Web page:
I have a table with some BIG data (up to 1MB per row) in a nvarchar(max field). I figured out how to insert these large contents into the table (they contain report formats in XML) but now when I retrieve them, they are getting about the first 4K of the column.
SQL is like this "SELECT description, bigdata FROM TABLE where ID_Key = 1
I use a vistadb connection, command and dataAdapter and do a fill of a dataset. I should be able to get the entire LOB - correct? It appears that the insert put the whole thing in correctly.
I believe John has worked this out by exporting the field to a file instead of reading it through the particular third-party control. Perhaps he can elaborate on the .NET code he used in case anyone else runs into this.
The other advice we had on his initial length issue has to do with the history of VistaDB's implementation and the way the engine handles string-valued types. He was getting a 301 error (Character column data exceeds maximum) when trying to insert a value longer than 8000 or so characters even though the table had that column declared as NVarChar(MAX). That problem had turned out to be an issue with the type of the parameter used to pass in the data from .NET... which was passed as a string value without declaring a specific type (using VistaDBCommand.Parameters.Add(string parameterName, object value)) which by default creates the input parameter with its type effectively as NVarChar(8192), not as NVarChar(MAX).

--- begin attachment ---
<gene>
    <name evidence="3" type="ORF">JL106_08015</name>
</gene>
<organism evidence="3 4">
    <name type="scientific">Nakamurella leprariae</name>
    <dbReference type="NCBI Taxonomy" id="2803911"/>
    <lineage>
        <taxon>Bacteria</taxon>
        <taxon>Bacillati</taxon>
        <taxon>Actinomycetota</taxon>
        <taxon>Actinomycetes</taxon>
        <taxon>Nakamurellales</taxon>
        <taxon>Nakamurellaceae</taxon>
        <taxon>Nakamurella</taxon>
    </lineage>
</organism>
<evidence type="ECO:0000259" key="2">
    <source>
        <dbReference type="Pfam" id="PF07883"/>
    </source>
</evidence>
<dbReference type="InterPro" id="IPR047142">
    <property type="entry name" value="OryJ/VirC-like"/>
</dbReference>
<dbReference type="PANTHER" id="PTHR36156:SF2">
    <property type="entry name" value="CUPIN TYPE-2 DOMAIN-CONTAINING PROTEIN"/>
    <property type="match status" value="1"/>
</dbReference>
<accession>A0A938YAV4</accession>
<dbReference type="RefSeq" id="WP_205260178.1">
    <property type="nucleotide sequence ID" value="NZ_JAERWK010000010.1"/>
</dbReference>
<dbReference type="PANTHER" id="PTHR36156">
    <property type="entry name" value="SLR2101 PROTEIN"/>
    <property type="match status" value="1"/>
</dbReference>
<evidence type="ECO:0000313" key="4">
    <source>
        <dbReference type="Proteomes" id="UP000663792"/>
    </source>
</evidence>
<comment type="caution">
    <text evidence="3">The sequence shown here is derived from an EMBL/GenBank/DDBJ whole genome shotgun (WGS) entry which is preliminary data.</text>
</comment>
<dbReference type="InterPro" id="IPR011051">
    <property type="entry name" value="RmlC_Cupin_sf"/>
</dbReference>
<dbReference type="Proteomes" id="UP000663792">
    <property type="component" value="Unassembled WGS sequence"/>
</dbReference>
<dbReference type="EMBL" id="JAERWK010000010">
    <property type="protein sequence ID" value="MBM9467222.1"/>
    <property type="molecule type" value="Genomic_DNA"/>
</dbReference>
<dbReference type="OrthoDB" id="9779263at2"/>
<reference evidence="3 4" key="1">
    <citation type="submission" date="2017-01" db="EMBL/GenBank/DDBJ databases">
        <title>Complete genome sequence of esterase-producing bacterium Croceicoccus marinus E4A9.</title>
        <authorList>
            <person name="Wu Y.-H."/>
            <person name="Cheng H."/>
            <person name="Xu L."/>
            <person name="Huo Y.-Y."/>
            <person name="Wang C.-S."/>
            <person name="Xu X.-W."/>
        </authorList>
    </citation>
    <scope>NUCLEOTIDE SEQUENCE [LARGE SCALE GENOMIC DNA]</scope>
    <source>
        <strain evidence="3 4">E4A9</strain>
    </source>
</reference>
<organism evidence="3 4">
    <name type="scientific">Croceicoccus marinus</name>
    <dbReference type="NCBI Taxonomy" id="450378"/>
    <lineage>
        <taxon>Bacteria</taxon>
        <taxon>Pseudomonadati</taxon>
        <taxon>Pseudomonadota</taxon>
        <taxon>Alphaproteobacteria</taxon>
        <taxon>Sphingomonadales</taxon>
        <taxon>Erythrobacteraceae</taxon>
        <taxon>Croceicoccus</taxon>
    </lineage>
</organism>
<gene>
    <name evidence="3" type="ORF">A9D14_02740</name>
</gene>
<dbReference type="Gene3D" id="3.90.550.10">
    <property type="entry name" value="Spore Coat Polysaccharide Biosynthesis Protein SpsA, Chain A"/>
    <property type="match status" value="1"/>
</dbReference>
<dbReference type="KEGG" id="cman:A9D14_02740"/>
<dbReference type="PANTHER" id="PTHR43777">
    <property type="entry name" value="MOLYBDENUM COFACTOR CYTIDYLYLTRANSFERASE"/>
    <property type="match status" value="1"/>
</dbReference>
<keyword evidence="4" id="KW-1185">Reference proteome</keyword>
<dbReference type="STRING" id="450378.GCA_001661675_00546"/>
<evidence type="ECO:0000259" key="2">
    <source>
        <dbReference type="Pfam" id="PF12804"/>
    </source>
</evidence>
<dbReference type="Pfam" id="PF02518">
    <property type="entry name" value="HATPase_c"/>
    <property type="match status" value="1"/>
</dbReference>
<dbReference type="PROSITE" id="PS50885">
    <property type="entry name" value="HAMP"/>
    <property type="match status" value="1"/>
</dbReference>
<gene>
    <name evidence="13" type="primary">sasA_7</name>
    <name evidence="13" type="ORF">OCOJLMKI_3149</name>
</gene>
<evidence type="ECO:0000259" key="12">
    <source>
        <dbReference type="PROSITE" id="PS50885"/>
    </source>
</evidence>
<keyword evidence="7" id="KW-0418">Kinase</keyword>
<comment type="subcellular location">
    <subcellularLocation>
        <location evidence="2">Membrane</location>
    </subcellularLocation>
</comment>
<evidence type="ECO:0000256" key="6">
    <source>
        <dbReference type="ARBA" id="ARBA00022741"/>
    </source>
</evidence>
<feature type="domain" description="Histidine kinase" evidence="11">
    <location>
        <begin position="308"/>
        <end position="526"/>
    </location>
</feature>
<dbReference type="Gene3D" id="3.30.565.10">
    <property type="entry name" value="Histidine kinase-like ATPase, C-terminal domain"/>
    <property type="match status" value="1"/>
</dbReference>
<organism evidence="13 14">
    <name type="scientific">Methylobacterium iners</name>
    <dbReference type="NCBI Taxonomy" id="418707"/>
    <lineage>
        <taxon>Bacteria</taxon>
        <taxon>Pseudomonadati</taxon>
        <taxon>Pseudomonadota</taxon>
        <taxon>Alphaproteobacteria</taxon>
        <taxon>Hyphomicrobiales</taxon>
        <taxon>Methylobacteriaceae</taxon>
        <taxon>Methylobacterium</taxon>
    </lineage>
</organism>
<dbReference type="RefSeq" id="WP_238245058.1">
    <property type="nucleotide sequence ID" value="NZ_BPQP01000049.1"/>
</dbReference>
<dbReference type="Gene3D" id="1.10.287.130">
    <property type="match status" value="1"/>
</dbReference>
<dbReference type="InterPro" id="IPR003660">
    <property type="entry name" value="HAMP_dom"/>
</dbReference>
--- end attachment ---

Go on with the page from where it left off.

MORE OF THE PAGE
These are implemented as separate classes internally because of the extra logic for storing extended-length values in NVarChar(MAX) columns, so you have to pick whether you want regular NVarChar(n) or NVarChar(MAX). Some parts of the API will not automatically scale across to the (MAX) variant from the non-MAX type.
The solution for the 301 error on INSERT was to use a different overload of the Add method to specify an explicit type and then assign to the Value property of the VistaDBParameter returned by the Add method. (A VistaDBParameter instance can also be created explicitly first and then added in yet another overload of the Add method.) If the type is specified as VistaDBType.NVarChar (or as VistaDBType.VarChar) the length needs to be specified as -1 to indicate (MAX). The type could also be specified as VistaDBType.NText (or as VistaDBType.Text) which VistaDB implements as NVarChar(MAX) (or as VarChar(MAX)) and not as the very different SQL Server version of NText (or Text)--which are both deprecated by SQL Server.